Andy goes to the hospital for a broken nose, but it turns into a rant session for Ben. It turns out the roommate situation between Ben, April, and Andy hasn’t been ideal because Andy and April continue to use his things without his permission. Andy and Ben negotiate for ways to remedy the externality on their own. If property rights are well established (Ben does own his stuff!) then two parties can work out externalities without government intervention.
See more: bargaining, Coase Theorem, common resources, externalities, negative externalities, private costs, private goods, public goods, social benefits, social costs, transaction costs, types of goods
The citizens of Pawnee drink from a water fountain by placing their whole mouth on the nozzle. Ann correctly points out the externality in the situation that by kissing one water fountain drinker, you’re kissing them all.
See more: common resources, externalities, negative externalities, private benefits, social costs
Leslie and Ben are holding a town forum for Indiana’s Smallest Park, but a town citizen brings up that she’s concerned about whether basketball will be played at this park because it brings undesirables to the park. Leslie then demonstrates all the possible problems that could come from this park, including grilling and fireworks.
See more: club goods, common resources, externalities, public goods, types of goods
The pollution from the local factory creates a beautiful sunset, but it also gives people asthma. Ben and Leslie debate whether the beauty of the sunset is worth the tradeoff. Reducing pollution to zero would be extremely expensive, so it’s important to find some optimal level of pollution.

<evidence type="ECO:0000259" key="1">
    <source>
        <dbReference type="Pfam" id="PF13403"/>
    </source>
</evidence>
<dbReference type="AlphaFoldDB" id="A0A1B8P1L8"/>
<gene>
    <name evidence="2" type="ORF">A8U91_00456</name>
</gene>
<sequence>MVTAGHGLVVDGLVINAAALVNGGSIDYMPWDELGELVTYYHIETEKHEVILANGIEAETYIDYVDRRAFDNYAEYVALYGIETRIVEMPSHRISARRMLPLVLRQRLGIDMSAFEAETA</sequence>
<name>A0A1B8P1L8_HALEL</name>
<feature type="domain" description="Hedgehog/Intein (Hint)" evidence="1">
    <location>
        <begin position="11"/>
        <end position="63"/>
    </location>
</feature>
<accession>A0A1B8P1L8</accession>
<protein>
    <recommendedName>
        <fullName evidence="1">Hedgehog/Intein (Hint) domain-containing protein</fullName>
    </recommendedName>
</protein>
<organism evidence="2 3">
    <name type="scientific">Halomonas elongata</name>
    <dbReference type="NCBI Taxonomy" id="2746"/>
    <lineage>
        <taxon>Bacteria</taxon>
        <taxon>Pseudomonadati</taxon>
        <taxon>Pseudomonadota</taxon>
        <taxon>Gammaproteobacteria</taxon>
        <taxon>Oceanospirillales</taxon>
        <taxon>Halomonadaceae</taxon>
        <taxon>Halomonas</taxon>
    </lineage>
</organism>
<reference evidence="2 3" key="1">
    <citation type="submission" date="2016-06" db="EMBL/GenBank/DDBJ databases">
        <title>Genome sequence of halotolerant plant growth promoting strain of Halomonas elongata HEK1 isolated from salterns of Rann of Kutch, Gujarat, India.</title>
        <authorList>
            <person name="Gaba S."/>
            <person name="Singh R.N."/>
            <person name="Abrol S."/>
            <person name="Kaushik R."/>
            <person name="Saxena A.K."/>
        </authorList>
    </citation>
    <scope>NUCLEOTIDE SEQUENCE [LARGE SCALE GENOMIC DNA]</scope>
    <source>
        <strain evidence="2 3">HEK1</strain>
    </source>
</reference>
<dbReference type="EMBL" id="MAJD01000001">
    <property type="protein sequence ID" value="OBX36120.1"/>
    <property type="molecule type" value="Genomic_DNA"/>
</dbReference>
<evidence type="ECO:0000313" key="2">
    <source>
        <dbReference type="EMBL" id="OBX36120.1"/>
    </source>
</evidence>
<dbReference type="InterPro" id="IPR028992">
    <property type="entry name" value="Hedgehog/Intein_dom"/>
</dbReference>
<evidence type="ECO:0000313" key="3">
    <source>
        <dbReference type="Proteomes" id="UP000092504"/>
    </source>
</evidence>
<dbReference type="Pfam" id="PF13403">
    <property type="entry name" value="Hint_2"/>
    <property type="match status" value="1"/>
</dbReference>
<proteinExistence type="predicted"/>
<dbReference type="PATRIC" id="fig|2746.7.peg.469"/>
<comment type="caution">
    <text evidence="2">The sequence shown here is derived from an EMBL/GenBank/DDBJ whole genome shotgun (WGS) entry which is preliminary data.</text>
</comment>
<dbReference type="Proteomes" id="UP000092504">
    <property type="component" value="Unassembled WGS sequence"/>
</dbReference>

See more: externalities, negative externalities, positive externalities, private benefits, private costs, social benefits, social costs, social incentives, tradeoffs
Ron finds a typewriter out by the dumpster, but the noise of the machine bothers everyone in the office. While it makes him happy, he’s not taking into consideration the costs he is imposing on everyone else.
See more: externalities, private benefits, private costs, social benefits, social costs
Ron invites Mark over to his workshop because he needs a license in order to continue selling products. Ron describes how he shouldn’t have to follow government regulations about toxic chemicals because he’s the only one breathing the fumes. If he isn’t bothering others then he doesn’t feel the need to be regulated.
See more: externalities, government regulation, licensing, private costs, regulation, safety regulations, social costs
Ron describes his promotion to manager of a sheet metal factory at the age of 9, but regrets that child labor laws are now ruining this country. Child labor laws a good example of decreasing in supply of labor for the early 1900s and a service as a good discussion on the role of government.
See more: child labor, efficiency, equity, externalities, labor, minimum wage, regulation, safety regulations, social costs, supply shifts, sweatshops
Ann and Leslie are trying to convince local residents that a park would be a good alternative to a giant pit located near their homes. The two of them go door-to-door framing their questions to garner public support, but one local resident doesn’t want a park built near her house because of all the potential negative externalities associated with them.
See more: externalities, framing, negative externalities, public goods, rent seeking, social costs
Ron and Leslie meet for lunch to settle a bet, but not before Ron extolls the virtues of capitalism and competition in the free market. Leslie, of course, disagrees on the role of government because she recognizes that not all services can be provided private enterprise.
See more: capitalism, competition, externalities, free market, government, public economics, public goods, role of government